If Robert Ludlum ever wrote a book for young adults, it would probably be a lot like Whyman's action-packed techno-thriller. Carl Hobbes, a 17-year-old British hacker, has penetrated the ultimate network: he's hacked into Fort Knox. Although he hasn't done it for profit ("I did it because I could.... It was the security measures I wanted to beat"), his ingenuity isn't exactly appreciated. The U.S. government essentially kidnaps him, and, along with some of the most infamous mercenaries and terrorists in the worlds, transports him to a U.S. detainment camp in the Arctic Circle known as the Guantánamo Bay of the North" for questioning. Soon after arrival, Hobbes and other enemies of the state are subjected to brutal interrogations-but when one of the detainees successfully stages a violent uprising, Hobbes must decide which side he is on. Powered by a fast-paced narrative, the exploration of numerous timely themes-criminality on the digital frontier, the war on terrorism, the ethics of torture and prolonged detainment versus human rights-gives this eminently readable adventure a degree of depth. Ages 12-up. (Dec.)Copyright 2007 Reed Business Information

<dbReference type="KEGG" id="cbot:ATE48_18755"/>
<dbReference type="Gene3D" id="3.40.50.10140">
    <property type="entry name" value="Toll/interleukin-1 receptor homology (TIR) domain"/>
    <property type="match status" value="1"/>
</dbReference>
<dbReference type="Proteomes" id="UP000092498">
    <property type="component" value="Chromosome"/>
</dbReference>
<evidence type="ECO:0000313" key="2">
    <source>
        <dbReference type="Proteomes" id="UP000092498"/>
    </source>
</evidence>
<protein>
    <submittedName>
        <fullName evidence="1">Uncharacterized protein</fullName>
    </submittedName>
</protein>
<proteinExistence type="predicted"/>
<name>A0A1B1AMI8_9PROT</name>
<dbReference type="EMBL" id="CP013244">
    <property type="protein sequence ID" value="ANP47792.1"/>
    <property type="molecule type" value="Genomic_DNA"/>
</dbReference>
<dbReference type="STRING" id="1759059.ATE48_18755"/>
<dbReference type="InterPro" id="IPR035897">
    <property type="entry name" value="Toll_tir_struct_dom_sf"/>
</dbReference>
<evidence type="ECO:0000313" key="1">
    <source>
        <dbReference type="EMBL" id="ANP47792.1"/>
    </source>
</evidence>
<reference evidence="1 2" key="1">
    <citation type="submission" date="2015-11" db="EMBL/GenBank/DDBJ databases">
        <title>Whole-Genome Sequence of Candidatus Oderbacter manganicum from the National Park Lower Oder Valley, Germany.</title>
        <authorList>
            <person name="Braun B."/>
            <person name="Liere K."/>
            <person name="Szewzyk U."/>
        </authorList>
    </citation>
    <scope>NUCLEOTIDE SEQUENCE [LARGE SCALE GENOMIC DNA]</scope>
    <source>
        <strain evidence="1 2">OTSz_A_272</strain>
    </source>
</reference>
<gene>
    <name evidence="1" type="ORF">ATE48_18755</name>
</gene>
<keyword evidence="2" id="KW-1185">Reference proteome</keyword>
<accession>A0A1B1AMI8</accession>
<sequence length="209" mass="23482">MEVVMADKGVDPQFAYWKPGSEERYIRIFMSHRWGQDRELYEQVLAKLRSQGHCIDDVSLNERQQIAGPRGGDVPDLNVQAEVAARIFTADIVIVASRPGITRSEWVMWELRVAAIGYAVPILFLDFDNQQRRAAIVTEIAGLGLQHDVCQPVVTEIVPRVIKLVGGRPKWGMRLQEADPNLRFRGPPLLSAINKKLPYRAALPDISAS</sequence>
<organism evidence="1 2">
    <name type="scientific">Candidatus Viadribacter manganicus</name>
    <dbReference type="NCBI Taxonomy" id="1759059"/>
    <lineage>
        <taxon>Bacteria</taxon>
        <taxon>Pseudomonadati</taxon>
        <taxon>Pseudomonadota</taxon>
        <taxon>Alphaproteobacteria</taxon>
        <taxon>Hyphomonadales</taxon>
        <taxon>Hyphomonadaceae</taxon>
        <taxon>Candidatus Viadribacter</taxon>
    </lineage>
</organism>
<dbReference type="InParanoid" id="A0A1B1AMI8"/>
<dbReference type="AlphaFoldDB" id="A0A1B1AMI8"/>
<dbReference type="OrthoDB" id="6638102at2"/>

AGERANGE: Ages 12 up.
Imagine a British teenage computer hacker who manages to get into Fort Knox! And he does not want any of the gold--he has done it for the thrill of doing it. Unfortunately, he is not alone. Everything has been done online so he does not know any of the people he is dealing with except by their computer identities. Big mistake, as any fan of mysteries knows. Suddenly Carl is on a plane; his fellow passengers all seem to be criminals, and the man sitting next to him is some kind of government agent--his "control." It is a long flight and the plane does not seem to be in perfect condition, but finally they reach their destination. It is so cold, they are warned that they would not survive outside for more than half an hour, so there is no point in trying to escape. Carl would just like to survive inside. Now the plot gets a little strange. As soon as Carl enters the interview room, the head guard beats him up and slams him into a cage. The criminals inside the prison, he realizes, are not the only ones he has to worry about. Then there is the girl in the cage across from him. A girl? In the prison called ICECORE? Who is she really? It will be days before he learns that she is Chimera, the screen name of Beth Nelson, who actually got some of the gold! As if the story was not unbelievable before, we get even more unrealistic, to the point where I am unable to suppress disbelief. Now it is all violence--more revelations about the criminals inside, more beatings, some shooting, some death. Finally Carl and Beth are outside, freezing but more or less safe, deciding what to do with the rest of their lives. Basically, an unsatisfactory end--do we really care? Probablynot. Reviewer: Judy Silverman